Brian Boitano announces he's gay before Sochi Olympics trip

Olympic figure skating gold medalist Brian Boitano, who the White House named to the United States' official 2014 Sochi Olympics delegation, came out in a statement Thursday.

"I am many things: a son, a brother, and uncle, a friend, an athlete, a cook, an author, and being gay is just one part of who I am," Boitano said in a statement that BuzzFeed's Chris Geidner reports was distributed by the White House.

Following his announcement, Boitano is now the third openly gay athlete selected for the U.S. delegation to February's Winter Olympics. He will join tennis great Billie Jean King and two-time Olympic ice hockey medalist Caitlin Cahow in representing America's LGBT community in Russia.

Earlier Thursday, White House Press Secretary Jay Carney pushed back against the idea the Sochi delegation was meant to send a message over Russia's anti-gay law. But with three openly gay members, one of whom reportedly had his coming out circulated by the White House, the delegation is making a strong statement about LGBT equality and diversity.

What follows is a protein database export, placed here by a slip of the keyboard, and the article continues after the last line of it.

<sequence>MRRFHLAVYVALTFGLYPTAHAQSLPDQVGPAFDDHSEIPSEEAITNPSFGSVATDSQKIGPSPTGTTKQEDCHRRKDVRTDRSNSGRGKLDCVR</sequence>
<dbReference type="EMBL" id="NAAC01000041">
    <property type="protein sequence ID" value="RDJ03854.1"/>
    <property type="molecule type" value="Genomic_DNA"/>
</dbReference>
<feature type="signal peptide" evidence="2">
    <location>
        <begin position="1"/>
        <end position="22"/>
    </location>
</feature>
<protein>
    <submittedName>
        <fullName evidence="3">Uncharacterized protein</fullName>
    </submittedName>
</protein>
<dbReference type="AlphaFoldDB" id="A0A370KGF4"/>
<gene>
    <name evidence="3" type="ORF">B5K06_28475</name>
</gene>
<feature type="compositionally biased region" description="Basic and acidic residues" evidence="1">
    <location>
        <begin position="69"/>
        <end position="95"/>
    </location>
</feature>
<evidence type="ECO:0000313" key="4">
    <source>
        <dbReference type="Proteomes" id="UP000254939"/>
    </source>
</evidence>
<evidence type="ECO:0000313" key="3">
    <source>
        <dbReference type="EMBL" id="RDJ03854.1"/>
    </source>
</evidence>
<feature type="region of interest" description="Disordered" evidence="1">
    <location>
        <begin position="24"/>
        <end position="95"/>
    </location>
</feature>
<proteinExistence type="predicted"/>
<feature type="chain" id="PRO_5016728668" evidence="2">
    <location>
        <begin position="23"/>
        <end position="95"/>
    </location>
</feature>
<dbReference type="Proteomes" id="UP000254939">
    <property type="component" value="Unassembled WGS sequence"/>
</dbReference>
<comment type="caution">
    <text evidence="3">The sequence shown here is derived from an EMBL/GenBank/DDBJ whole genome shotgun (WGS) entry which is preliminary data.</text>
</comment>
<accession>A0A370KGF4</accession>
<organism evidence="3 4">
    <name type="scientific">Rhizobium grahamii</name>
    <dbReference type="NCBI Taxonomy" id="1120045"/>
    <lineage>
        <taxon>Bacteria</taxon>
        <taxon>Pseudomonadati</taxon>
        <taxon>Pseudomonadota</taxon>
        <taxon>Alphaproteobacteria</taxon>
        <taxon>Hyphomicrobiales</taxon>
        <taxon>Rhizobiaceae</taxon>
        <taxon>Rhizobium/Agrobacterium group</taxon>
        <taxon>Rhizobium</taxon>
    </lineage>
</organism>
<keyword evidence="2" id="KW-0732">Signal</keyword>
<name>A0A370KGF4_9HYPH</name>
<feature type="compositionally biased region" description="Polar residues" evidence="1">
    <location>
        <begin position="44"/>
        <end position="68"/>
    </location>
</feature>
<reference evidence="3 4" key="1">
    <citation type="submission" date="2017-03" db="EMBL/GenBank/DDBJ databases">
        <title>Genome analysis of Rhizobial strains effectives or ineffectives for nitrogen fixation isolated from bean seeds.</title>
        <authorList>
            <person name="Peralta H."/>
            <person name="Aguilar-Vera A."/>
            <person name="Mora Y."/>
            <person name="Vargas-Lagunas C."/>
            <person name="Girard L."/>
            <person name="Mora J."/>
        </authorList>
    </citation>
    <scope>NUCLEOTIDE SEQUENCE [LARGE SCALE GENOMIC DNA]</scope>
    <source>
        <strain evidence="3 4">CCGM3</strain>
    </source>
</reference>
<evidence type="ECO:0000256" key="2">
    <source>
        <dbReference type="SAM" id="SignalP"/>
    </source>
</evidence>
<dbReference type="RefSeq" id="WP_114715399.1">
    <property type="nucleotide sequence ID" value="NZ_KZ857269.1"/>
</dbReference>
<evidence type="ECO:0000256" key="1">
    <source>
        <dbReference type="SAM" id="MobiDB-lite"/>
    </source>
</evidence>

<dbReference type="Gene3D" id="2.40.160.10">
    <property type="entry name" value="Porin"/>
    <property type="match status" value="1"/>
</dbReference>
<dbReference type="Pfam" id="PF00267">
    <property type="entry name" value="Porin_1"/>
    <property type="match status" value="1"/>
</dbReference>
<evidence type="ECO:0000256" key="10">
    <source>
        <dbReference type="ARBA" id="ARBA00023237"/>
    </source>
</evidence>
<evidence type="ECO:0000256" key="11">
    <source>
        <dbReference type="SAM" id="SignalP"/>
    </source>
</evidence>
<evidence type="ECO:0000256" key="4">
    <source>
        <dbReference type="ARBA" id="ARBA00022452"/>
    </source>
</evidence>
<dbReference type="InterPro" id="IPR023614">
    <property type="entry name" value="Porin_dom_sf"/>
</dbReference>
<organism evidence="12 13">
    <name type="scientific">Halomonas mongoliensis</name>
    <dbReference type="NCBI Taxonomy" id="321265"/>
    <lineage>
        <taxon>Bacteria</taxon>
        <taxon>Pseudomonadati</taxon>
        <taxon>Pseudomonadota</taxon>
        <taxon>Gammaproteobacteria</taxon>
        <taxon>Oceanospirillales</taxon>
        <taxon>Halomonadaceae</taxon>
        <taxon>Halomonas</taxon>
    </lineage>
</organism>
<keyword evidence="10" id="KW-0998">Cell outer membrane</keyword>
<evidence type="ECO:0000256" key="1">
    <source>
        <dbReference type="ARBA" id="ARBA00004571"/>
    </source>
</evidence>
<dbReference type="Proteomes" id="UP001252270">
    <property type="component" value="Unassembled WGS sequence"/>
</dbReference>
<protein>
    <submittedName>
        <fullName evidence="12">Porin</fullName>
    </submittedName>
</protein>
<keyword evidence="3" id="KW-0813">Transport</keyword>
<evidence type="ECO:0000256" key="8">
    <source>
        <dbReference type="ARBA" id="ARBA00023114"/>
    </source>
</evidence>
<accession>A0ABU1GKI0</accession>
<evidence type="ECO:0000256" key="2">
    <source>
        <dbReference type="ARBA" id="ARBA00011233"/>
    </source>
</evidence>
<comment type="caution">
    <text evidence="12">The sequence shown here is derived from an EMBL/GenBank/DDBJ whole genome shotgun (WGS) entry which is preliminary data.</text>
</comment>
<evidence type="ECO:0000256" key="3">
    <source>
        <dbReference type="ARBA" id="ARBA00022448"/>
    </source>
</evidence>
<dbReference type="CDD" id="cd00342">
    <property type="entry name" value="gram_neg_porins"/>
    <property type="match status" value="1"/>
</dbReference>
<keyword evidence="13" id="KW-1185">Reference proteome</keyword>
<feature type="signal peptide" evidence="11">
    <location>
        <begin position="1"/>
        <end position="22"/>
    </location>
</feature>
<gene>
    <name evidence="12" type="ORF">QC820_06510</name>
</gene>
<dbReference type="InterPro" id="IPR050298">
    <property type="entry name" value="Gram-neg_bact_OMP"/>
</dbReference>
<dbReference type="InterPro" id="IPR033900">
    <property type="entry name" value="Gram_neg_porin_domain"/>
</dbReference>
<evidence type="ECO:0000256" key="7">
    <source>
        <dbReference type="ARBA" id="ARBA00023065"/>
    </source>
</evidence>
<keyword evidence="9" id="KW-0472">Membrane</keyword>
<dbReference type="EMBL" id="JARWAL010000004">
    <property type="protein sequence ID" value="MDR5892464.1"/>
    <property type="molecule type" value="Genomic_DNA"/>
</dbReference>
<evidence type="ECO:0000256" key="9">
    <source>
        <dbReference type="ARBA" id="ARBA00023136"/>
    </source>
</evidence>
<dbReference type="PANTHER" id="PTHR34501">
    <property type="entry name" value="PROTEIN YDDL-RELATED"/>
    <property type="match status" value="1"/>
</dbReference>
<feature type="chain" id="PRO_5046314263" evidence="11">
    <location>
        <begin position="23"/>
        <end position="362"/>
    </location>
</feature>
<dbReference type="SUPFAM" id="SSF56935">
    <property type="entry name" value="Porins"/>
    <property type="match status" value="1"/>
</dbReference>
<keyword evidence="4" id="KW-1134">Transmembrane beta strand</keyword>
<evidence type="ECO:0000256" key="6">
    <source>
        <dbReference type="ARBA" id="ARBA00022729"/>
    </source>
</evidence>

Here's Boitano's statement in full:

I am currently skating in Europe but want to provide a statement regarding my appointment to the Olympic delegation. I have been fortunate to represent the United States of America in three different Olympics, and now I am honored to be part of the presidential delegation to the Olympics in Sochi. It has been my experience from competing around the world and in Russia that Olympic athletes can come together in friendship, peace and mutual respect regardless of their individual country's practices. It is my desire to be defined by my achievements and my contributions. While I am proud to play a public role in representing the American Olympic Delegation as a former Olympic athlete, I have always reserved my private life for my family and friends and will continue to do so. I am many things: a son, a brother, and uncle, a friend, an athlete, a cook, an author, and being gay is just one part of who I am. First and foremost I am an American athlete and I am proud to live in a country that encourages diversity, openness and tolerance. As an athlete, I hope we can remain focused on the Olympic spirit which celebrates achievement in sport by peoples of all nations.

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